It happens in the wee hours of the night. I can’t say exactly what wakes me up. Maybe it’s a sound outside my window. Or nature calling. But before I know it, I’m staring at the ceiling, replaying the events of the day in my head. Or scrolling through my to-do list.
When I find myself in this situation, I’m pulled in two distinctly different directions. One instinct says to lie there and try to get back to sleep. Staying still and calming my brain, I tell myself, presents the quickest road back to slumberville and much-needed sleep. Plus, I figure, even if I don’t get back to sleep, the rest I get in bed should be worth something.
But the other voice I hear says, “Get up. Your brain is in gear, so just accept the inevitable and get cranking, even if it is the middle of the night.”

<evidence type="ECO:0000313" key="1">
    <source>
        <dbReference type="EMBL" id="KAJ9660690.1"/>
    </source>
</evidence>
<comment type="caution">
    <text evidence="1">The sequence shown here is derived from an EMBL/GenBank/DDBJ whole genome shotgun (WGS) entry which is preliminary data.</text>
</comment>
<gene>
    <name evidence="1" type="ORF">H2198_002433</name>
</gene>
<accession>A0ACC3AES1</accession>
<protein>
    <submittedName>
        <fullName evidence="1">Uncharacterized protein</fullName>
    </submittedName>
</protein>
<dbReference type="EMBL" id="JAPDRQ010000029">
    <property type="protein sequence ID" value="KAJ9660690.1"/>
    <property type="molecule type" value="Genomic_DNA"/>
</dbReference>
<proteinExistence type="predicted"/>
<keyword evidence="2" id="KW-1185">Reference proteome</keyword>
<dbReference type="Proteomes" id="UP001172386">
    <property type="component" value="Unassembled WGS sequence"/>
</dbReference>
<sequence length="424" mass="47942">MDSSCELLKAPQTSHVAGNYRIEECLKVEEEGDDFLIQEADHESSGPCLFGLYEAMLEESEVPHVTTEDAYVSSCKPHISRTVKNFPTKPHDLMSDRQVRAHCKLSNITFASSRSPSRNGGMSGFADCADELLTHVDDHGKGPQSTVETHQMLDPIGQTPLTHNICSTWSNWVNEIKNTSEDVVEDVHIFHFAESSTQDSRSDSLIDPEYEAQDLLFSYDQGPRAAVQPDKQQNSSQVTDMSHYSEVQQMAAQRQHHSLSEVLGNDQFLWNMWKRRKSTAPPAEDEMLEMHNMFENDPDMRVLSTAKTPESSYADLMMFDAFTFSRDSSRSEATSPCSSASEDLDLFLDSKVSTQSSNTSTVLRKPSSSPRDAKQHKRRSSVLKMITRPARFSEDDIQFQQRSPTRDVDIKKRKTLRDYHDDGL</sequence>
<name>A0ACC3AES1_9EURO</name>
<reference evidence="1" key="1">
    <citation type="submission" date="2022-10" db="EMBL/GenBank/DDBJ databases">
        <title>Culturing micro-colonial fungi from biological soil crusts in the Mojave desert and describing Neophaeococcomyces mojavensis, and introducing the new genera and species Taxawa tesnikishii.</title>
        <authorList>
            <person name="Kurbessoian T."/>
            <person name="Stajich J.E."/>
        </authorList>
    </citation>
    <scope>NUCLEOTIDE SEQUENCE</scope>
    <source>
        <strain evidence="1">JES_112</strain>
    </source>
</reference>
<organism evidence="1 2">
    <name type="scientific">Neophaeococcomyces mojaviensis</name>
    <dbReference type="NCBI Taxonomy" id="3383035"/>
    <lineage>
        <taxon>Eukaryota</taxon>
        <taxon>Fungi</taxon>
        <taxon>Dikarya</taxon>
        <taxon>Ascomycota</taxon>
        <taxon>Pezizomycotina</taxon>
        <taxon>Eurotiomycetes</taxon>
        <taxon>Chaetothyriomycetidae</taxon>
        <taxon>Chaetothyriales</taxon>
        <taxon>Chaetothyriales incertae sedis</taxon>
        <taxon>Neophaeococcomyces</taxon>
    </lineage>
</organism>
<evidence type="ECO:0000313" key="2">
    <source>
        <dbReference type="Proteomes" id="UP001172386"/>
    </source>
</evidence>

Which course is best?
Dr. Prescott prescribes
If misery loves company, so does insomnia.
According to the Journal of Clinical Sleep Medicine, roughly 30 percent of adults — more than 100 million people in the U.S. alone — report having trouble falling asleep or staying asleep. Of these folks, about one-third experience sleep difficulties that impair their ability to function in daily life. So you’re far from alone.
When you awaken at night, experts almost uniformly agree that if you don’t fall back to sleep quickly, trying to will yourself back to sleep is not an effective strategy. Thinking about all the shut-eye you’re missing out on will create sleep anxiety, which further diminishes your chances of returning to the Land of Nod.
Instead, as counterintuitive as it may sound, get up and do something. Nothing too strenuous (or involving screens) — just enough to distract you for a bit. When you’re feeling tired and less anxious, hit the hay and try again.